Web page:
“I think it’s a terrific appointment,” said Gerard F. Powers,” a professor of the practice of Catholic peacebuilding at the Kroc Institute for International Peace Studies on the campus of the University of Notre Dame. “I think he has substantial experience both with church institutions and working with government, including some important government institutions, which makes him very well positioned to do what the ambassador to the Holy See is expected to do.”

Powers told CNS, “He has this unusual understanding — a deep understating — of both the church and a working understanding of the U.S. policy relative to the Catholic Church.”

Born in West Roxbury, Mass., Hackett joined the Peace Corps shortly after his 1968 graduation from Boston College. Assigned to a Catholic mission in rural Ghana, he worked in an agricultural cooperative and saw “the actual impact of American food aid on the health and well-being of very poor kids in a very isolated part of a West African country,” he said recently.

After completing his Peace Corps assignment, Hackett joined CRS, the U.S. Catholic relief and development agency, in 1972. He started his career in Sierra Leone, where he managed a nationwide leprosy program and a maternal and child health program.

Subsequent positions took him to various posts in Africa and Asia, as well as in CRS’ Baltimore headquarters. As regional director for Africa, he managed the agency’s response to the Ethiopian famine of 1984-85. He also supervised CRS operations in East Africa during the crisis in Somalia in the 1990s.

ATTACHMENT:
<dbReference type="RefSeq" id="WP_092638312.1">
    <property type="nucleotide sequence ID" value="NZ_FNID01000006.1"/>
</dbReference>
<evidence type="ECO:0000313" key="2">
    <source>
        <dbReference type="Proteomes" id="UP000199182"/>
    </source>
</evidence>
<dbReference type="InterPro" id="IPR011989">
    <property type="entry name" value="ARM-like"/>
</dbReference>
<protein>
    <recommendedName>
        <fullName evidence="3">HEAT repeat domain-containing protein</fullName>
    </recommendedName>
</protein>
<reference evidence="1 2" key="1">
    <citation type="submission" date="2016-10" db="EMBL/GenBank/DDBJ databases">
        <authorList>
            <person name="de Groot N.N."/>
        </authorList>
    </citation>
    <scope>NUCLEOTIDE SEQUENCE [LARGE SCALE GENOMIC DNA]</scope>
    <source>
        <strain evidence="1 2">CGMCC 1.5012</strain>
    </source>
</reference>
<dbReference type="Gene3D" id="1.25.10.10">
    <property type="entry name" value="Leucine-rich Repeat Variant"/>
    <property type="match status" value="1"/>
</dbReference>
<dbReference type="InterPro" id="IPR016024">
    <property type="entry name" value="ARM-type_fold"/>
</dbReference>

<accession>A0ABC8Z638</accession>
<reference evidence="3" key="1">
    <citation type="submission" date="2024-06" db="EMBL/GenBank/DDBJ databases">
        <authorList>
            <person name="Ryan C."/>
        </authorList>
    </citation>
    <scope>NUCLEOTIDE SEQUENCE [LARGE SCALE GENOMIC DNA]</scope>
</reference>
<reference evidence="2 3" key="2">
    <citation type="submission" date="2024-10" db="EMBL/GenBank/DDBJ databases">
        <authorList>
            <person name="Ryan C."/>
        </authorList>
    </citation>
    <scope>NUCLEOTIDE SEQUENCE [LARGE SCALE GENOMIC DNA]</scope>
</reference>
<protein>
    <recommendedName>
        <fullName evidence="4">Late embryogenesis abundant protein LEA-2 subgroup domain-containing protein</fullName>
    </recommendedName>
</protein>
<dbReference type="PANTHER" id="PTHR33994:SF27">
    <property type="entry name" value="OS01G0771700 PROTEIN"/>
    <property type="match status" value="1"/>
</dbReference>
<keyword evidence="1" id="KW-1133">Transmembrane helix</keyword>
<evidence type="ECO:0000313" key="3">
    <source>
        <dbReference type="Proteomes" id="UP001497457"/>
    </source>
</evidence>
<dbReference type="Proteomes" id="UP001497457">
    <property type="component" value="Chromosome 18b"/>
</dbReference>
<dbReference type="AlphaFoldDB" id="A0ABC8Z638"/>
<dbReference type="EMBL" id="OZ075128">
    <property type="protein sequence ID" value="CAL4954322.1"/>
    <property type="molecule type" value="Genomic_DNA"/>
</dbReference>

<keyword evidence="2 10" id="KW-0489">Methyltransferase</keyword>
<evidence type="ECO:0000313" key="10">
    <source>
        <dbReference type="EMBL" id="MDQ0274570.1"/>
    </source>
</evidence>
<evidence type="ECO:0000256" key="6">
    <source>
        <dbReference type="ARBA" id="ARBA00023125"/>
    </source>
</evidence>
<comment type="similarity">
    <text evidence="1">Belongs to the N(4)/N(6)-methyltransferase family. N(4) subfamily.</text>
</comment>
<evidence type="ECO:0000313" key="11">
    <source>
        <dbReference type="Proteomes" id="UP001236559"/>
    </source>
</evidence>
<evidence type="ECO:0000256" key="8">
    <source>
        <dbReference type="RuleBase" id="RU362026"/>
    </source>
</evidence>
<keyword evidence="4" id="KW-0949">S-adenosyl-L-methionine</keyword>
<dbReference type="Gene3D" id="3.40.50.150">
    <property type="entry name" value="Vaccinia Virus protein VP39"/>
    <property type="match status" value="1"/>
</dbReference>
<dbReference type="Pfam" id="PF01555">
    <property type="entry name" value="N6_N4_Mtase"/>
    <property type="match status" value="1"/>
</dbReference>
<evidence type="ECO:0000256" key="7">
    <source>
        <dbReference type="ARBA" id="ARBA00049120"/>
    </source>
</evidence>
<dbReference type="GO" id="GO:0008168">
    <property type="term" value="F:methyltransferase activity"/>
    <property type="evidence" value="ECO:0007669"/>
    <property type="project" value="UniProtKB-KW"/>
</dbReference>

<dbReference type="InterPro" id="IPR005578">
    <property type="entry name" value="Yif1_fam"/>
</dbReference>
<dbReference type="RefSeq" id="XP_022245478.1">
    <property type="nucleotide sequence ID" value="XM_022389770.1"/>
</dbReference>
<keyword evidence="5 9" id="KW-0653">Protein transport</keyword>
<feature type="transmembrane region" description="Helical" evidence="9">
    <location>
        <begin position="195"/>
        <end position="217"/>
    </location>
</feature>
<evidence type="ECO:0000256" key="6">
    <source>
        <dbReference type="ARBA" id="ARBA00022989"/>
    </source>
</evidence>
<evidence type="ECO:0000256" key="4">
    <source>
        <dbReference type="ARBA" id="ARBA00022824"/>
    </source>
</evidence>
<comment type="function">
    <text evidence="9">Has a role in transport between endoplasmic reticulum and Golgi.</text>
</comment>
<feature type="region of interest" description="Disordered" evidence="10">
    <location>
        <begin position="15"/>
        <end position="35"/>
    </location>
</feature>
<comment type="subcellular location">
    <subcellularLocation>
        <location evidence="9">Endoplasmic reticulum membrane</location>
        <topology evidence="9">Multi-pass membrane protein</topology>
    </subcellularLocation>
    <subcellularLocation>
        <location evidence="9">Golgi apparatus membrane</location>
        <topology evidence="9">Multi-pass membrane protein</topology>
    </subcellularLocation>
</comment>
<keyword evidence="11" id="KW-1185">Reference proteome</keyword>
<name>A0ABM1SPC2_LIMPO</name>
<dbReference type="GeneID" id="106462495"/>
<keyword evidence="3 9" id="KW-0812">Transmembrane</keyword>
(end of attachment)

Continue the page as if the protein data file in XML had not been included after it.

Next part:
In February 2012, Hackett and Diaz represented the U.S. government at the consistory led by Pope Benedict XVI in St. Peter’s Basilica at the Vatican ceremony. Pope Benedict XVI created 22 new cardinals from 13 countries — including two from the United States and one from Canada.

In May of that year, he received the University of Notre Dame’s Laetare Medal during commencement ceremonies. The medal has been given annually since 1883 to a Catholic “whose genius has ennobled the arts and sciences, illustrated the ideals of the church and enriched the heritage of humanity.”

In announcing that honor, Holy Cross Father John I. Jenkins, Notre Dame’s university president, said in a statement: “Ken Hackett has responded to a Gospel imperative with his entire career. His direction of the Catholic Church’s outreach to the hungry, thirsty, naked, sick and unsheltered of the world has blended administrative acumen with genuine compassion in a unique and exemplary way.”

Hackett is a former North American president of Caritas Internationalis, the confederation of humanitarian agencies of the Catholic Church and a former member of the board of the Pontifical Council Cor Unum at the Vatican. He also has been an adviser to the U.S. Conference of Catholic Bishops.

Hackett was on the board of the Millennium Challenge Corporation, the congressionally mandated independent development agency, from 2004 to 2010. He has received numerous honorary degrees.

After retiring from CRS, Hackett was named a consultant to the University of Notre Dame’s Institute for Global Development.